Note to Apple Fans: Stop Talking About Value

| About: Apple Inc. (AAPL)
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About a week ago, I politely asked Sirius XM (NASDAQ:SIRI) observers and investors to stop being so hysterical. After a while, the cries of conspiracies and manipulation from the bulls and ill-informed half-truths about the future from the bears get tiring. Today, I send out a similar alert to Apple (NASDAQ:AAPL) fans: Stop Talking About Value.

Nearly three months ago, I wrote an article explaining why I had made the decision to sell my stake in Apple. I got chided for not only selling the shares, but making such an "emotional" overture as to why. Since then, I have been engaged in debates over valuation in relation to three stocks: Netflix (NASDAQ:NFLX), Research in Motion (RIMM) and Telsa Motors (NASDAQ:TSLA).

For each stock - and most stocks, for that matter - I argue that valuation and fancier terms like "financial metrics" mean little, if anything, in relation to the stock price. What counts is one or some combination of the following - potential, emotion and "the story."

I do not sound a bearish tone on NFLX because it's overvalued. I am bearish because of how management runs the company and communicates with investors and because I do not see the consumer market having room for Netflix as the new media landscape continues to evolve. I am still bearish on RIMM because the company flat out lost its way and management's ineptness will prevent RIMM from turning things around. Low P/E ratios should not even enter the conversation. And even though, technically speaking, TSLA is overvalued, it means little because the long-term story remains intact, justifying today's somewhat lofty price per share.

Despite its towering superiority over the other four above-mentioned stocks, the same rules apply to AAPL. At a Monday closing price of $315.32, of course the stock is undervalued, but what does that have to do with anything?

I learn something (and, often, more than one thing) each time I read an article written by Seeking Alpha contributor Andy Zaky. I get the most out of writers like Zaky who teach me something I did not know or make me think about things differently with nearly every article they write. That said, I think Zaky fell into the AAPL fan value trap with his three most recent Seeking Alpha articles.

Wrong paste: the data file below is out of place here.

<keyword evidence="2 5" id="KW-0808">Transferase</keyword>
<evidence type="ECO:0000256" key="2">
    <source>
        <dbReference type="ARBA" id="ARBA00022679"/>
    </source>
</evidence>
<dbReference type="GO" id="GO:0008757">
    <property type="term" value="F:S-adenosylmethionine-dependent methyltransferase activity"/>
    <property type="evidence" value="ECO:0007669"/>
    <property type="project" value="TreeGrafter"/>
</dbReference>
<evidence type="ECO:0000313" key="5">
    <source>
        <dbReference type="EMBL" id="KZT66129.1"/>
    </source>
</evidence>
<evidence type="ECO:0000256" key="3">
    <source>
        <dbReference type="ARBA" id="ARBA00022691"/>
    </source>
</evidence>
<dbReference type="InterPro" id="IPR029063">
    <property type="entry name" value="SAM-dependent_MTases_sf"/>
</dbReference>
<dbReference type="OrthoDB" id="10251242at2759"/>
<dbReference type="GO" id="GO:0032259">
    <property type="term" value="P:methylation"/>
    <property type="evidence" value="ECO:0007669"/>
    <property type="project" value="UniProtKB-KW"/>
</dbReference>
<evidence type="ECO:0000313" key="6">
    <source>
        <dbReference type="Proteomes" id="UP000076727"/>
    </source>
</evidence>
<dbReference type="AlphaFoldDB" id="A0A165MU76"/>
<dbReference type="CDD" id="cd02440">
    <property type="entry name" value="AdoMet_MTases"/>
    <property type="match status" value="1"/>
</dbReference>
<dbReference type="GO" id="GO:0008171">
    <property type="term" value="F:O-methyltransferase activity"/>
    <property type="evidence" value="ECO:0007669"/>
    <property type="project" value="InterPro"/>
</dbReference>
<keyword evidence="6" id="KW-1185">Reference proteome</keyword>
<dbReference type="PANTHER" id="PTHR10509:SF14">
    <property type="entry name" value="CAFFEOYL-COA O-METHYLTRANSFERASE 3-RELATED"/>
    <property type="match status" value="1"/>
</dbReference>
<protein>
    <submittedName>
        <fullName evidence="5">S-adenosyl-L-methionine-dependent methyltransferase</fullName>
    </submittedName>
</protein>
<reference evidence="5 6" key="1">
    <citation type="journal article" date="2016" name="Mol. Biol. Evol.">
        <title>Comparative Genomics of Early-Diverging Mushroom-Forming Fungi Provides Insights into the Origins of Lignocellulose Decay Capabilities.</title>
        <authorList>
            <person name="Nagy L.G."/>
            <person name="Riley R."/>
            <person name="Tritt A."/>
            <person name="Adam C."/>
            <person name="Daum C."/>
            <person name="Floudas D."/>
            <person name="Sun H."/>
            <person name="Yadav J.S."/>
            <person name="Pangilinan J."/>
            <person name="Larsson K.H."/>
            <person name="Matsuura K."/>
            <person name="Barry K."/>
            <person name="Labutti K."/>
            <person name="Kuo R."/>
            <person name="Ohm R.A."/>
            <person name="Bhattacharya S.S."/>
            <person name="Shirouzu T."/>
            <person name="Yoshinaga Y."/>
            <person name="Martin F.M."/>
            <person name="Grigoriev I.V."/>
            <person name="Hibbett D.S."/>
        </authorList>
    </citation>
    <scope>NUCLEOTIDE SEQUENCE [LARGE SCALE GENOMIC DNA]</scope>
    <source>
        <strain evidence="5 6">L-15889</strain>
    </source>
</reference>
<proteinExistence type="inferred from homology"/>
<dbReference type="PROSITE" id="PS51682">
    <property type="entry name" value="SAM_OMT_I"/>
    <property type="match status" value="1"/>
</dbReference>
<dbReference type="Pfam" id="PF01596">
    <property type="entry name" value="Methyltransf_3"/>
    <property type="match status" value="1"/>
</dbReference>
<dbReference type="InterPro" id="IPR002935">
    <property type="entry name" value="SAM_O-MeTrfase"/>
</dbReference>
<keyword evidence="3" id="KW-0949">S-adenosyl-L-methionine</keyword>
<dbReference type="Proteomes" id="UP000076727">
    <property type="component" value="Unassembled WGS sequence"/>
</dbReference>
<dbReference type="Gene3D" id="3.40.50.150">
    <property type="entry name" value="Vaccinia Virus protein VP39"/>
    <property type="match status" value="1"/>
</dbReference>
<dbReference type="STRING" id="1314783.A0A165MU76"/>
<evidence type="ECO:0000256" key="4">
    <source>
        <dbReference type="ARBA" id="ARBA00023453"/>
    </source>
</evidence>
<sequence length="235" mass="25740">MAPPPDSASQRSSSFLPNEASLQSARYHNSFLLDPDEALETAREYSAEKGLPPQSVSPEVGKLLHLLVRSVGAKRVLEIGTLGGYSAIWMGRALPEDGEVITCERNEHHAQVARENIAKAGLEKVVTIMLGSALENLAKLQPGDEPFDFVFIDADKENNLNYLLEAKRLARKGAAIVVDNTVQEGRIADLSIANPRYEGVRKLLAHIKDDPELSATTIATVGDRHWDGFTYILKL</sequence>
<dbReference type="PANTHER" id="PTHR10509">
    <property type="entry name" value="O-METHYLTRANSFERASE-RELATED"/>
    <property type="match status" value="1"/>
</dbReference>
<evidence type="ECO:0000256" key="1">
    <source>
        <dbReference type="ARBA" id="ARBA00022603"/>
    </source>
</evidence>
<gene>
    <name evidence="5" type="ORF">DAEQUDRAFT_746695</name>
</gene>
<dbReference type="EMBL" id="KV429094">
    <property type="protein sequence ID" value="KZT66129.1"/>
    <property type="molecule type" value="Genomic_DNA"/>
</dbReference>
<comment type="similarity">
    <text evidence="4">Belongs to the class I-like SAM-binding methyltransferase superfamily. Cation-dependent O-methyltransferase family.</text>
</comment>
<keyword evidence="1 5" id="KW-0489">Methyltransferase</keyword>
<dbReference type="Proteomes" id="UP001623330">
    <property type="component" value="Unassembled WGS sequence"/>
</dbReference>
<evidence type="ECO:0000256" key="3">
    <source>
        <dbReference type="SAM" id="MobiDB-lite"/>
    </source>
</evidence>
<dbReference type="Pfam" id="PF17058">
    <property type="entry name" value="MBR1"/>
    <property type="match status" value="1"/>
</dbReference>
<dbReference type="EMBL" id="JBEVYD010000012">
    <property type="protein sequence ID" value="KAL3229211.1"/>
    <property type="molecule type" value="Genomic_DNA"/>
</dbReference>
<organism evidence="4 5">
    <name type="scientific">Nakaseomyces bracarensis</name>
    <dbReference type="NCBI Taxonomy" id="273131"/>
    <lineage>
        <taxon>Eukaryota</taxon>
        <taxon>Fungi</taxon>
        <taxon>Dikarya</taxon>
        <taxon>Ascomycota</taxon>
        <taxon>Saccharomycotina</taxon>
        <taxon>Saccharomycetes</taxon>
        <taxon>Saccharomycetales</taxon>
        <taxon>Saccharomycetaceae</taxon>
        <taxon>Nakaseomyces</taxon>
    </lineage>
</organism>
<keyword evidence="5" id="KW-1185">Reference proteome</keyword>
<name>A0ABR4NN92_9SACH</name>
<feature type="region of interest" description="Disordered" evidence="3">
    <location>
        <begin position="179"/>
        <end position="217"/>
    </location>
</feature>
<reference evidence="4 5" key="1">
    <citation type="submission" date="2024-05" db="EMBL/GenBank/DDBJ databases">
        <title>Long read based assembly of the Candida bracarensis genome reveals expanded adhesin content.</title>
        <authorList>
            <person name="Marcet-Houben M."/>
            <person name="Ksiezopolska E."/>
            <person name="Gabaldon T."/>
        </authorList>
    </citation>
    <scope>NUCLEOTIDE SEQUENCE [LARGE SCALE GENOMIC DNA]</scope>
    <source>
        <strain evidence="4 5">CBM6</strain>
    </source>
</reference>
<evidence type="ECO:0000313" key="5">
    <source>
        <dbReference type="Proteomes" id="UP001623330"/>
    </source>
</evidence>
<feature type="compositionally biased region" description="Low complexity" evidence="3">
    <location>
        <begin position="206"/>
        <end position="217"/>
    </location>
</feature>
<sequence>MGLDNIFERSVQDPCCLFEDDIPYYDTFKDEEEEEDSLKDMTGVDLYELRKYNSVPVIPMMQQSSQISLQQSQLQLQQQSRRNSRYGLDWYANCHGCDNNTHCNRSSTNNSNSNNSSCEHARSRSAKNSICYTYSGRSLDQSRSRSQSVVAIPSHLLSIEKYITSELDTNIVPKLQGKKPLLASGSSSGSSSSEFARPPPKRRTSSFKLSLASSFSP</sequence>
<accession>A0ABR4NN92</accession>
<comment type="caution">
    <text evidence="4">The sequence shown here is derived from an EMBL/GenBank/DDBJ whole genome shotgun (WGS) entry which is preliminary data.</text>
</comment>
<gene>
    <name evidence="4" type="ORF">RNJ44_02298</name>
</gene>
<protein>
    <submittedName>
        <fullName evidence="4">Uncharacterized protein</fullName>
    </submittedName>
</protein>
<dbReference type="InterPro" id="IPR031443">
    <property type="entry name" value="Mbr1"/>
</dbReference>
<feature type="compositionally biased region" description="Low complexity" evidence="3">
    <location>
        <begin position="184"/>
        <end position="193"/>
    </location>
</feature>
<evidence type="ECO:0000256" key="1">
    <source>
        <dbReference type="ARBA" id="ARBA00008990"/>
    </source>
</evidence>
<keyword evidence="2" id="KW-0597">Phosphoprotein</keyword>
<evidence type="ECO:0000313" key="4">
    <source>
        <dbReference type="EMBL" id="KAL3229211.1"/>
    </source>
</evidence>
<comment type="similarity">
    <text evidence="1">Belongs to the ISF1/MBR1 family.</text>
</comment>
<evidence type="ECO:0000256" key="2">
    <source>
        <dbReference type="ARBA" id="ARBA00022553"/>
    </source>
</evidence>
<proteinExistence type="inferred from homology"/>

In Apple's Valuation: The One Article Every Investor Should Read, Zaky made a prediction I could get with. He spoke my language when he cited Descartes and then said:

Apple was radically more undervalued than every other large cap tech stock during the lows of the financial crisis. Yet, the stock still continuously traded at very depressed valuations between October 2008 and March 2009. Why?

Because market price is, once again, the function of nothing more and nothing less than supply and demand. The fact that Apple was trading at a 9 P/E made not one bit of difference as to the supply-demand imbalance leading to its depressed stock price. Supply-demand is in not beholden to valuation.

I cannot stress how important it is for investors to understand this concept. It is the most fundamental principle, the first axiom, the 1+1=2 foundation underlying the financial markets. Apple is not "given" a stock price based on its valuation. It trades at a stock price based on whether on balance, there are more buyers than sellers of the stock at a particular price point. Are more people convinced to buy the stock here at $343 a share or are there more sellers at this price level? The why, the reason, the logical argument doesn't matter at present value.

Zaky then lost me when he started talking about P/E ratios as a means to predict stock prices. In my mind, he ended up contradicting his initial thoughts.

In Apple to $400 by July, I felt like Zaky made a reasonable case. I had long adhered to the notion that some major event - earnings or, in this case, Apple's WorldWide Developers Conference - would finally provide the impetus for AAPL to right the market's wrongs and stake its claim to its true value right around $400. If you read past the headline, you know that Zaky, smartly, qualified his prediction. AAPL did not perform as he hoped it would technically so the prediction was off. I have no problem with that. He's a smart technician.